Pot and politics

There’s been lots of talk about who might be running for Sacramento City Council, and who, if anyone, might give Boss K.J. a run for his considerable money.

But the body that really needs a shakeup is the Sacramento County Board of Supervisors.

Those seats rarely ever change hands. The most recent arrival, Phil Serna, was practically handed his seat when Roger Dickinson left it for the state Assembly.

No one has upset an incumbent county supervisor in an actual election in more than 40 years.

The Supes aren’t exactly Middle Eastern dictators, but the staid body could use a good spring cleaning.

The last person to mount a serious challenge to an incumbent was Democratic Party Activist Warren Harding—who came reasonably close (within 10 points) of unseating the incumbent Susan Peters in 2008.

It helped Harding that the 3rd District—including Arden Arcade, Carmichael, North Highlands and East Sacramento—had grown steadily more Democratic in registration over the years, and the party now holds a slight registration advantage.

Peters, by contrast, is one of the more conservative members on the board, part of an overall rightward shift of the board in the last decade. (Can we get Illa Collin back?)

Peters was part of a (failed) effort to police what people browsed on computers in public libraries; she’s been a reliable vote for developers, against needle exchange and for trying to shut down medical-marijuana shops.

Enter civil rights attorney Jeff Kravitz, who announced earlier this month that he wants to take Peters on.

Bites first met Kravitz when he was hosting a public-affairs show on KDVS called Panic Attack. The show’s theme music was David Bowie’s “Panic in Detroit,” and back then Kravitz defended strip clubs and hip-hop clubs from overzealous cops and code-enforcement officers.

He went on to try his luck as the Green Party candidate for 5th Congressional District, a seat which will probably always belong to someone named Matsui.

Nowadays, Kravitz represents a different kind of green—the medical-pot dispensaries. He’s planning on making the county’s misguided efforts to close the pot clubs one of his big campaign issues. “The county is spending $1 million to put people out of work,” Kravitz says. “They should let those businesses stay open, and let them employ people.”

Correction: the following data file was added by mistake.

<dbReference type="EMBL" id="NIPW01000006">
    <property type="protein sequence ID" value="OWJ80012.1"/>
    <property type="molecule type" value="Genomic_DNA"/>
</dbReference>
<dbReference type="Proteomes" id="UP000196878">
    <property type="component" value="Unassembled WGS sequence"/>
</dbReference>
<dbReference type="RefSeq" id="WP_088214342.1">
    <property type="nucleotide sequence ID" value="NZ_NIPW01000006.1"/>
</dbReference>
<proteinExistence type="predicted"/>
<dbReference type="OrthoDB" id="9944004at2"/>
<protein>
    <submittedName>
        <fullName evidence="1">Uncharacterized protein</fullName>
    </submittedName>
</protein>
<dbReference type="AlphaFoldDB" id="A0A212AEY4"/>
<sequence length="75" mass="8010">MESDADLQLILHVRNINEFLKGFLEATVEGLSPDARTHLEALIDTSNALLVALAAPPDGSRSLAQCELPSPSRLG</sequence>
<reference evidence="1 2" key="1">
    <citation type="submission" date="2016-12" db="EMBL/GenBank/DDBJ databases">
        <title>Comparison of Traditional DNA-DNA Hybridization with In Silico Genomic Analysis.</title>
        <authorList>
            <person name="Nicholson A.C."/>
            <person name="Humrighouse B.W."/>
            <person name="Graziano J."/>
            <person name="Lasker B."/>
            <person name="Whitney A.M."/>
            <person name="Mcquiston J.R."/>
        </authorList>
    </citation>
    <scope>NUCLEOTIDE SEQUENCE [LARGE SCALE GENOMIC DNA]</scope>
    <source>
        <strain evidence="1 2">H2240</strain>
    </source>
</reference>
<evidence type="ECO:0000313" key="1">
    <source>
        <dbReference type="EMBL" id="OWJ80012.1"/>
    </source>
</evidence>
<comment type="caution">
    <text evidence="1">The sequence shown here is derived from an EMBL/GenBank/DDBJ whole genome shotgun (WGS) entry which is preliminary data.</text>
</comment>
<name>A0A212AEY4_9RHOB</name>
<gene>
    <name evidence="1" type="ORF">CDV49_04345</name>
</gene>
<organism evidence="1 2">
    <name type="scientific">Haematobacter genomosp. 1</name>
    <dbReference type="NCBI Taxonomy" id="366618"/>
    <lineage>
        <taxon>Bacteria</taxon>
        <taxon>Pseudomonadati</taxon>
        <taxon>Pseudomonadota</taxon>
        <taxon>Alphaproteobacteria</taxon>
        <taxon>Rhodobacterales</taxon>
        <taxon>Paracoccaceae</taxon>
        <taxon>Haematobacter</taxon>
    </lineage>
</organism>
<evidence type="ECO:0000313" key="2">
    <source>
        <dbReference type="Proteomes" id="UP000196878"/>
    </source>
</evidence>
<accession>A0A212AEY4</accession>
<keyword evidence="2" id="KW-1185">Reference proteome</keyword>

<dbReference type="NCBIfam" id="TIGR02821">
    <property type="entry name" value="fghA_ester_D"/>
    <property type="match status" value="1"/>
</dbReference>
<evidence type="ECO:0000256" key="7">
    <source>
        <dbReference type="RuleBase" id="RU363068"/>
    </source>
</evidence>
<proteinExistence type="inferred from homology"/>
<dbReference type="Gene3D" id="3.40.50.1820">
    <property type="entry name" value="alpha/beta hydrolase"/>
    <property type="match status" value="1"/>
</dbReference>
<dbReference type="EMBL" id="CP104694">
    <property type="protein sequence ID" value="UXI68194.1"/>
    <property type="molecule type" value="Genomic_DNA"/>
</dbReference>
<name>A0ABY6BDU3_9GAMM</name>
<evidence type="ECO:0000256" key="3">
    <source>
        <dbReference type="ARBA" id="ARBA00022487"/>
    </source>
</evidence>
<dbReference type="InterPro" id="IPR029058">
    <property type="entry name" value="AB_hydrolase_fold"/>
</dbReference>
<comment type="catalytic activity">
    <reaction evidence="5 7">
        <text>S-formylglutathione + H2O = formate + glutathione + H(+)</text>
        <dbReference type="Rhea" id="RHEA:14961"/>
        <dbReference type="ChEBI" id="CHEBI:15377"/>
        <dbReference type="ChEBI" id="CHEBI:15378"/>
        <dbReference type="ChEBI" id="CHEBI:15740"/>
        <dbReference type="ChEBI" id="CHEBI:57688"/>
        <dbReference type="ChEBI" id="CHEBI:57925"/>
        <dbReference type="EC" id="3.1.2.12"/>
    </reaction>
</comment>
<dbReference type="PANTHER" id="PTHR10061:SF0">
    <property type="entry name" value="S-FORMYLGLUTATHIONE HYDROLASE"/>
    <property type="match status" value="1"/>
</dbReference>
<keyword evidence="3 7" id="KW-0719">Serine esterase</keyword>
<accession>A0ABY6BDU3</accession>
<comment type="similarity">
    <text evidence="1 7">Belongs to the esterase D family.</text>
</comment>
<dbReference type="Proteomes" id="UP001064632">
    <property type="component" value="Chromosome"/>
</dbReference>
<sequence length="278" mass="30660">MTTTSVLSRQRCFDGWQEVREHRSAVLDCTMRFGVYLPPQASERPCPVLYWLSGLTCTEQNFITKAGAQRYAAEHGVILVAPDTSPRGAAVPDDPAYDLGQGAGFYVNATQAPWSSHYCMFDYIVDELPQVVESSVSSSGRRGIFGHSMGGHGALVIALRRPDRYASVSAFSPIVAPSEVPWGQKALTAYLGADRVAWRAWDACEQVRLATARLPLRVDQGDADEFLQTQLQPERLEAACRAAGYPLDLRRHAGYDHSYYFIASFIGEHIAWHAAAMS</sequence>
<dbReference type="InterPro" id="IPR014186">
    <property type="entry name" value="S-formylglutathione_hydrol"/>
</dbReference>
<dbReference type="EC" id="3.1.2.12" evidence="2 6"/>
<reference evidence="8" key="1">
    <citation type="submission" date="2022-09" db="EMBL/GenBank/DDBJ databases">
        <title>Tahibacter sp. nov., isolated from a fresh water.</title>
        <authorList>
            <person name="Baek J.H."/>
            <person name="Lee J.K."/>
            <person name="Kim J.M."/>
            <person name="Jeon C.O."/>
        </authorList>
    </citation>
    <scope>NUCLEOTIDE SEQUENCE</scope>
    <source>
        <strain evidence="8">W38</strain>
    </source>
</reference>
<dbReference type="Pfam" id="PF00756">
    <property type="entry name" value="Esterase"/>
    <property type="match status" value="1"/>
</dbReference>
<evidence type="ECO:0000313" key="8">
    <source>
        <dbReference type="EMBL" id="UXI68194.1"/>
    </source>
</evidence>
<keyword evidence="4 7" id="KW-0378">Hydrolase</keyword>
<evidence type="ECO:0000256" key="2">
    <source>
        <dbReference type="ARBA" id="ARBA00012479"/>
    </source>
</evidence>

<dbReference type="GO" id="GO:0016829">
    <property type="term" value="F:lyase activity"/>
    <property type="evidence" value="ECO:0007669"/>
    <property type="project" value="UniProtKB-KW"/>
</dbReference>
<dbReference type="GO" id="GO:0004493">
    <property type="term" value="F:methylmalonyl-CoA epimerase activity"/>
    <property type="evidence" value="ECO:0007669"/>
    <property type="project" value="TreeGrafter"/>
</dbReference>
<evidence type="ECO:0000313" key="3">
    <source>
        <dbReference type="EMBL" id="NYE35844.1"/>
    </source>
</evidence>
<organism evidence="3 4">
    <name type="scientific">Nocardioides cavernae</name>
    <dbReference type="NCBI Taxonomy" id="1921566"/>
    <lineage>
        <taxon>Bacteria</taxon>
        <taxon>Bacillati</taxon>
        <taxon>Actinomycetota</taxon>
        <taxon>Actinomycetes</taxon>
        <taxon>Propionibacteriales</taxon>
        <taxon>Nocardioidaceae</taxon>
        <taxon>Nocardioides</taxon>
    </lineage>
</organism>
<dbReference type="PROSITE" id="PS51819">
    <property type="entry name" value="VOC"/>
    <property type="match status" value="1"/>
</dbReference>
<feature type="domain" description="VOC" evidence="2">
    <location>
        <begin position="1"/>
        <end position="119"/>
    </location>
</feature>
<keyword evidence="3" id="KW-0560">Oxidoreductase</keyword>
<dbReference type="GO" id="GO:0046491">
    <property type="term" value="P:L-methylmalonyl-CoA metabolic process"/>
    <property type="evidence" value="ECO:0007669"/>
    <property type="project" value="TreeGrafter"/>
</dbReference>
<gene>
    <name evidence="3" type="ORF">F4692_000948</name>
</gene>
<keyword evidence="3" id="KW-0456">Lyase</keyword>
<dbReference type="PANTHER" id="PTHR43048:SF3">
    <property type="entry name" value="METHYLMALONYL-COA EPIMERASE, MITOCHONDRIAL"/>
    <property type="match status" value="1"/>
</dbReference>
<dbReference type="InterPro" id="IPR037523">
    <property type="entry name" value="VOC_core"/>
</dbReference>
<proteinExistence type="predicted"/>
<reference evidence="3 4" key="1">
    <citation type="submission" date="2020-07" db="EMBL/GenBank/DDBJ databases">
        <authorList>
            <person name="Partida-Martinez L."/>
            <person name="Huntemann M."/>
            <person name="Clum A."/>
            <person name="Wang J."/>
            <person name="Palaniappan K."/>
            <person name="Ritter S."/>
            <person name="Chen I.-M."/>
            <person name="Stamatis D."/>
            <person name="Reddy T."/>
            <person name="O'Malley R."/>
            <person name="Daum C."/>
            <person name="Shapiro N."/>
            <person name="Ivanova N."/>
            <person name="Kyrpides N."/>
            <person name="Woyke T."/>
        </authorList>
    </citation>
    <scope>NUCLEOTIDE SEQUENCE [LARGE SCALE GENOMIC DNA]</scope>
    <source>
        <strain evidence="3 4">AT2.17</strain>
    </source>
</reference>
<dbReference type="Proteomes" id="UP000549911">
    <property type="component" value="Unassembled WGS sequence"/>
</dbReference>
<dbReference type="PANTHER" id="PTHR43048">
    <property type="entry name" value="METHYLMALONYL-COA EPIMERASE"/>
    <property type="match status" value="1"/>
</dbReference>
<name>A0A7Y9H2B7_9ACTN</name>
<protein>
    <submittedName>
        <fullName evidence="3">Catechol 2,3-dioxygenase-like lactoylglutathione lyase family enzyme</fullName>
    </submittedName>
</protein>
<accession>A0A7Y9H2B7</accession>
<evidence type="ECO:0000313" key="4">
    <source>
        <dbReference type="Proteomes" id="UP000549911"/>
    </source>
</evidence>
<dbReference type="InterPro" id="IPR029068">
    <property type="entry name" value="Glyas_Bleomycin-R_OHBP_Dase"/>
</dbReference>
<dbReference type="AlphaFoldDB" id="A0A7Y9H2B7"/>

Full disclosure here, the SN&R makes a good piece of its monthly nut from medical-marijuana ads. Still, you won’t find Bites shilling for the too-cute system we’ve come up with of pretending people are “patients” when they’re really just suffering from a run-of-the-mill case of needing to get good and stoned. The sooner we just legalize it, the sooner we can all cut the bullshit.

Still, voters approved Proposition 215, and Peters and Co. can’t just nullify that. They argue it’s OK to shut the clubs because county zoning codes don’t specifically allow medical pot. But if you think about it, that would exclude just about any new kind of business.

“Yoga studios aren’t in the zoning code either,” Kravitz notes.

Bites doesn’t know how strong the Kravitz campaign will be. Some other Democrats are considering a bid for Peters’ seat too—the more the merrier.

But their task will only be made more difficult by the recent round of redistricting. District 3 just lost that chunk of East Sacramento, and probably a chunk of Democratic votes as well.

Still, Kravitz hopes to raise enough money to put on a strong campaign—probably from some of the medical-pot dispensaries that Peters is trying to put out of business. Go green.